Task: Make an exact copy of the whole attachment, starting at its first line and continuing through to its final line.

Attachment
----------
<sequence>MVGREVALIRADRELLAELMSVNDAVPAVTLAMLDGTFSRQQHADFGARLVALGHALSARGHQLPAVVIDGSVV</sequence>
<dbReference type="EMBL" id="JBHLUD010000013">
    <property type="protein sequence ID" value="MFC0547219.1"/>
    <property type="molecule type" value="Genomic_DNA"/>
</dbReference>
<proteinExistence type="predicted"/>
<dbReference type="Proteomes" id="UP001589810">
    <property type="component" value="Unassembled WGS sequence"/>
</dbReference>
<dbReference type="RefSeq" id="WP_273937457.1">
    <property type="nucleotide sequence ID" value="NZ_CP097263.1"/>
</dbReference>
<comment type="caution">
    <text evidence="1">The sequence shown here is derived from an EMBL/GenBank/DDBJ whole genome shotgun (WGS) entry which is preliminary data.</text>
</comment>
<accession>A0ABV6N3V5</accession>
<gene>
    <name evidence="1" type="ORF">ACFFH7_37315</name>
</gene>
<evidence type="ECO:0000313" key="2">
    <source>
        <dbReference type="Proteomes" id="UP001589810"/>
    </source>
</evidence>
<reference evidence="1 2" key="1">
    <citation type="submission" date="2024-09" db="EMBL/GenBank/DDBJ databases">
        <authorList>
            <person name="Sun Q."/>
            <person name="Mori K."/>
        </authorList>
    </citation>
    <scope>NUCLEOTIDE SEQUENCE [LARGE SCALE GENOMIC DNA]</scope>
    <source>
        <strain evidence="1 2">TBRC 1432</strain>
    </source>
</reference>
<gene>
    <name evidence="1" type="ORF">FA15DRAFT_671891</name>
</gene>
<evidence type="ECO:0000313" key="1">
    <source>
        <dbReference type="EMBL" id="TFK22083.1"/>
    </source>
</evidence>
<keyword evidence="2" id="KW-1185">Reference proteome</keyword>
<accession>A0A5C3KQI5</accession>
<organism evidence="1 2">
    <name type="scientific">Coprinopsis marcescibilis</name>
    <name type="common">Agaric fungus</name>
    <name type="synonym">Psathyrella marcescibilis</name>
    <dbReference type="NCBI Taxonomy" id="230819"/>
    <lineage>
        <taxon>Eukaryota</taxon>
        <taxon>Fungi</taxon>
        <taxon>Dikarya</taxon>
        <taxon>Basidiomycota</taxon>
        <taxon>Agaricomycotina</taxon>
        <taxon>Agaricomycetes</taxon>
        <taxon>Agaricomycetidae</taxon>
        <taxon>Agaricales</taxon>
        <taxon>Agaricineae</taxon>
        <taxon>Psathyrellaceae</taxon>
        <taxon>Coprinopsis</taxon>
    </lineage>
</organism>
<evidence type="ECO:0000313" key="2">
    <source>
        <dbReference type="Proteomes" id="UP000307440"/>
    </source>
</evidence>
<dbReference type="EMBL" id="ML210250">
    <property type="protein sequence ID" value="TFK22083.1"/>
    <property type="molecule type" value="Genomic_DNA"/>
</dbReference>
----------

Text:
<sequence>MVGREVALIRADRELLAELMSVNDAVPAVTLAMLDGTFSRQQHADFGARLVALGHALSARGHQLPAVVIDGSVV</sequence>
<dbReference type="EMBL" id="JBHLUD010000013">
    <property type="protein sequence ID" value="MFC0547219.1"/>
    <property type="molecule type" value="Genomic_DNA"/>
</dbReference>
<proteinExistence type="predicted"/>
<dbReference type="Proteomes" id="UP001589810">
    <property type="component" value="Unassembled WGS sequence"/>
</dbReference>
<dbReference type="RefSeq" id="WP_273937457.1">
    <property type="nucleotide sequence ID" value="NZ_CP097263.1"/>
</dbReference>
<comment type="caution">
    <text evidence="1">The sequence shown here is derived from an EMBL/GenBank/DDBJ whole genome shotgun (WGS) entry which is preliminary data.</text>
</comment>
<accession>A0ABV6N3V5</accession>
<gene>
    <name evidence="1" type="ORF">ACFFH7_37315</name>
</gene>
<evidence type="ECO:0000313" key="2">
    <source>
        <dbReference type="Proteomes" id="UP001589810"/>
    </source>
</evidence>
<reference evidence="1 2" key="1">
    <citation type="submission" date="2024-09" db="EMBL/GenBank/DDBJ databases">
        <authorList>
            <person name="Sun Q."/>
            <person name="Mori K."/>
        </authorList>
    </citation>
    <scope>NUCLEOTIDE SEQUENCE [LARGE SCALE GENOMIC DNA]</scope>
    <source>
        <strain evidence="1 2">TBRC 1432</strain>
    </source>
</reference>
<gene>
    <name evidence="1" type="ORF">FA15DRAFT_671891</name>
</gene>
<evidence type="ECO:0000313" key="1">
    <source>
        <dbReference type="EMBL" id="TFK22083.1"/>
    </source>
</evidence>
<keyword evidence="2" id="KW-1185">Reference proteome</keyword>
<accession>A0A5C3KQI5</accession>
<organism evidence="1 2">
    <name type="scientific">Coprinopsis marcescibilis</name>
    <name type="common">Agaric fungus</name>
    <name type="synonym">Psathyrella marcescibilis</name>
    <dbReference type="NCBI Taxonomy" id="230819"/>
    <lineage>
        <taxon>Eukaryota</taxon>
        <taxon>Fungi</taxon>
        <taxon>Dikarya</taxon>
        <taxon>Basidiomycota</taxon>
        <taxon>Agaricomycotina</taxon>
        <taxon>Agaricomycetes</taxon>
        <taxon>Agaricomycetidae</taxon>
        <taxon>Agaricales</taxon>
        <taxon>Agaricineae</taxon>
        <taxon>Psathyrellaceae</taxon>
        <taxon>Coprinopsis</taxon>
    </lineage>
</organism>
<evidence type="ECO:0000313" key="2">
    <source>
        <dbReference type="Proteomes" id="UP000307440"/>
    </source>
</evidence>
<dbReference type="EMBL" id="ML210250">
    <property type="protein sequence ID" value="TFK22083.1"/>
    <property type="molecule type" value="Genomic_DNA"/>
</dbReference>